- The mental health and substance abuse service systems are often not able to provide adequate services to kids, kin caregivers, and their biological parents because services are in short supply; because they are often difficult to access due to distance, office hours, language barriers, or cost; and because often they are not provided by staff with expertise regarding this population.
- All of the systems that serve this population could do more to promote mental health rather than waiting for a disorder to emerge. This includes primary health care, schools, child welfare services, aging services, the criminal justice system, etc.
- Most service systems have tunnel vision and fail to notice or do anything about the fact that the children they serve may be in kincare or that the adults that they serve are also parents or kin caregivers.
- The fragmentation of the service systems—a problem noted in all discussions of the limitations of service provision in our society—also affects kincare. It is particularly important to improve the integration of physical and behavioral health services because primary health care provides opportunities to promote mental health, identify mental and substance use disorders, and provide treatment. But integration is also important in schools, child welfare programs, aging services, the criminal justice system, employee assistance programs, and the military and veterans’ service systems.
- Kin caregivers often do not get physical and mental health care, especially preventive care and regular check-ups, in large part because kin caregivers tend to put their own needs second to those of the kids they are raising. Outreach to encourage them to take care of themselves can be very important to their physical and mental health.
- The needs of biological parents with mental disorders are often neglected. There is great controversy and confusion about when parents with mental disorders are incapable of providing adequate care for their children, when they need support, and when they can be good parents on their own despite the fact that they have a mental disorder. In addition, psychiatric rehabilitation, which could help parents with serious mental illnesses develop the childrearing skills they need, generally does not focus on this as a major life goal, despite the fact that for many parents with mental disorders raising their own children is their highest personal priority.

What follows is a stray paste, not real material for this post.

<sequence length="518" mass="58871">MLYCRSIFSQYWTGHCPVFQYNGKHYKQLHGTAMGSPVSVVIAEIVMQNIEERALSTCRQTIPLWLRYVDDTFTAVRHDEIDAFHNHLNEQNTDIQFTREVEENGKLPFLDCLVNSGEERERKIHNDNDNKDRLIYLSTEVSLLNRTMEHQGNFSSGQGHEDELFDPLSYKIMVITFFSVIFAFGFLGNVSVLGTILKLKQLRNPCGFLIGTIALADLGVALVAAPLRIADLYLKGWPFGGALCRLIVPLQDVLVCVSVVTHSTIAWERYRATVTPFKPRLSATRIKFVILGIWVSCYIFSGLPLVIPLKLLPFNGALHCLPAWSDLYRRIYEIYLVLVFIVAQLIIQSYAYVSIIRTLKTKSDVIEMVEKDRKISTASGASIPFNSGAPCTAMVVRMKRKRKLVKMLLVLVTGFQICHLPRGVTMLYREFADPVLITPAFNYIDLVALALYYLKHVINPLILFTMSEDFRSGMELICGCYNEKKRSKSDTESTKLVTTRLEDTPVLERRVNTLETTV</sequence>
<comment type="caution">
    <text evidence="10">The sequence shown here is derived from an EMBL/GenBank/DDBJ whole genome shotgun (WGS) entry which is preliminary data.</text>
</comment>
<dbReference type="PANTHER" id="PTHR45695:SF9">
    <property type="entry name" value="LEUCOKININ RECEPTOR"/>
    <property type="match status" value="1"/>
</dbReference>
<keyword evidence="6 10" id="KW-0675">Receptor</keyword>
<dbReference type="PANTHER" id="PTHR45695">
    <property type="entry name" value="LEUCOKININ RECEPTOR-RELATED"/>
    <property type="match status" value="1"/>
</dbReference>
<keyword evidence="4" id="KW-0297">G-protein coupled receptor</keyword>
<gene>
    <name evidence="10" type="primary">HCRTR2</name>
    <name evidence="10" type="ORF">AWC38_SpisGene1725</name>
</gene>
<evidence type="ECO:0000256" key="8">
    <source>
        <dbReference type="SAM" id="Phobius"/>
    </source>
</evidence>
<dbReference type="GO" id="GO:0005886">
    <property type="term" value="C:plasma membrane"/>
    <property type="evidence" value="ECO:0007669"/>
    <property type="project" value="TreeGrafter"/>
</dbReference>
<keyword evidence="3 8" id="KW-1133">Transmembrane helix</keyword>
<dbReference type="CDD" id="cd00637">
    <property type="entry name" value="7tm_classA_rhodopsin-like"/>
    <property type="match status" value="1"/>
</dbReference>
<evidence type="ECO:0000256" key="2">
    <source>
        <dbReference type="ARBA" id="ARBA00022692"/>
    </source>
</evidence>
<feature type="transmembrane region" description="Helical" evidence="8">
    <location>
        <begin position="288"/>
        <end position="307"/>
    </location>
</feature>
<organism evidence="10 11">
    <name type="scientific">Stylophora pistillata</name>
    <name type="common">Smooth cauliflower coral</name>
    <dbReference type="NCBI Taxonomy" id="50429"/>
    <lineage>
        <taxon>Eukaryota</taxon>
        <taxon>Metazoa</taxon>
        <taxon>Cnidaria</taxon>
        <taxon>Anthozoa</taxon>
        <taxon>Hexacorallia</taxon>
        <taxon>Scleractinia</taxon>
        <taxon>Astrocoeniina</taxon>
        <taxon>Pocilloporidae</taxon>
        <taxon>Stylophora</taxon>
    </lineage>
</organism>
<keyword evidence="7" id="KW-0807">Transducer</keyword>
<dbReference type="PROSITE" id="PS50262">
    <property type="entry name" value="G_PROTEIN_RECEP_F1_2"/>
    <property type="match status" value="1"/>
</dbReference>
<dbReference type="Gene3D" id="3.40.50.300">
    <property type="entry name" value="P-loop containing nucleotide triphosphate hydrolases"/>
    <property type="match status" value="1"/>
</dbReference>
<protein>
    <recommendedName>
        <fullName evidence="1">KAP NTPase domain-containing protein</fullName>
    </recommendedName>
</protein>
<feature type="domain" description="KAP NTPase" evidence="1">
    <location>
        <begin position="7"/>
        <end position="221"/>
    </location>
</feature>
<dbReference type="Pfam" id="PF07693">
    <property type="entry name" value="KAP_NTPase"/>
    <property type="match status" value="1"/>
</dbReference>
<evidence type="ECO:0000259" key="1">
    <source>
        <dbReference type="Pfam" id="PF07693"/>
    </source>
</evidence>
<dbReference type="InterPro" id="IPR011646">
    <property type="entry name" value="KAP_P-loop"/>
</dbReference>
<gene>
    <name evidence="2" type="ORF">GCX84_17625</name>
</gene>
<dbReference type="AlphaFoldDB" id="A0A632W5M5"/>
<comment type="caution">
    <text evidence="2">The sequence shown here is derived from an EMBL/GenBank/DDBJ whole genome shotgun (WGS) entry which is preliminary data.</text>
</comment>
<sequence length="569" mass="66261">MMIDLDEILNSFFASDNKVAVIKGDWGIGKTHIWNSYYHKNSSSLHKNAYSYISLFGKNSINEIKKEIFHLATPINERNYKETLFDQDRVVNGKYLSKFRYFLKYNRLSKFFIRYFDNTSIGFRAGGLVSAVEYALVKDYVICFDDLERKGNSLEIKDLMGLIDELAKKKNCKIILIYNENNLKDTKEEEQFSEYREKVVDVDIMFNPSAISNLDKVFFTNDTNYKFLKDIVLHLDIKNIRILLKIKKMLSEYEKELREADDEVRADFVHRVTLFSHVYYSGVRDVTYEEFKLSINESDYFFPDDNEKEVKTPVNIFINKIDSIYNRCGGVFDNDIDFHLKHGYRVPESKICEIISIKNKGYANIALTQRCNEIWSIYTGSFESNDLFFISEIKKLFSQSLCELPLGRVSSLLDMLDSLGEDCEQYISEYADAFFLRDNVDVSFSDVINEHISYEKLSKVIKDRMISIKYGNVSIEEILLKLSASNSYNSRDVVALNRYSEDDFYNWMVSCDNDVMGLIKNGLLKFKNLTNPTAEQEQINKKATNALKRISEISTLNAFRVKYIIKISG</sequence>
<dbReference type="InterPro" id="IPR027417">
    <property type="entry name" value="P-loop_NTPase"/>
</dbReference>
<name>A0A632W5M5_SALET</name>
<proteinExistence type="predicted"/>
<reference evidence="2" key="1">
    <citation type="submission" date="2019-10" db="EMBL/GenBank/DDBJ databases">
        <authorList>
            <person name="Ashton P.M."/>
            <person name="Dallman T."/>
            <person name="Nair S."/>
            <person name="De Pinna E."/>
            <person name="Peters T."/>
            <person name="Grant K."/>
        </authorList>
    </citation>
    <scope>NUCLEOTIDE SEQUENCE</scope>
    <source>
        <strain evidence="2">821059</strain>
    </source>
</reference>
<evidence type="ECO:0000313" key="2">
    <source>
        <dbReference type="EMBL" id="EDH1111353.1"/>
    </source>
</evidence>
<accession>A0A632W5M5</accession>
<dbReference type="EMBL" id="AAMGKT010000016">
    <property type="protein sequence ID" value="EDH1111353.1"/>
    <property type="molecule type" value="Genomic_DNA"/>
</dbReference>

Needless to say, addressing these issues is exceedingly difficult—especially during a period of history when the economy makes service expansion largely politically impossible in New York State. Nevertheless, the workgroup identified steps that are possible now that could be extremely valuable later. These include:
1) Make Kinship Care A Policy Priority:
- Multiple state and local agencies touch on the lives of people involved in kincare, including mental health, substance abuse, health, education, aging, corrections, and more. Each should include kincare among its priorities.
- Planning processes related to children, health and mental health, aging and more are constantly underway in New York State at both the state and local levels. Few of these address kinship care at all, let alone the mental health challenges of kinship care. But they should.
- In addition, a number of inter-agency groups have been convened at the state and local level to develop coordinated approaches to address health, behavioral health, and human service needs. All of these planning and advisory groups should include kinship care among their major priorities.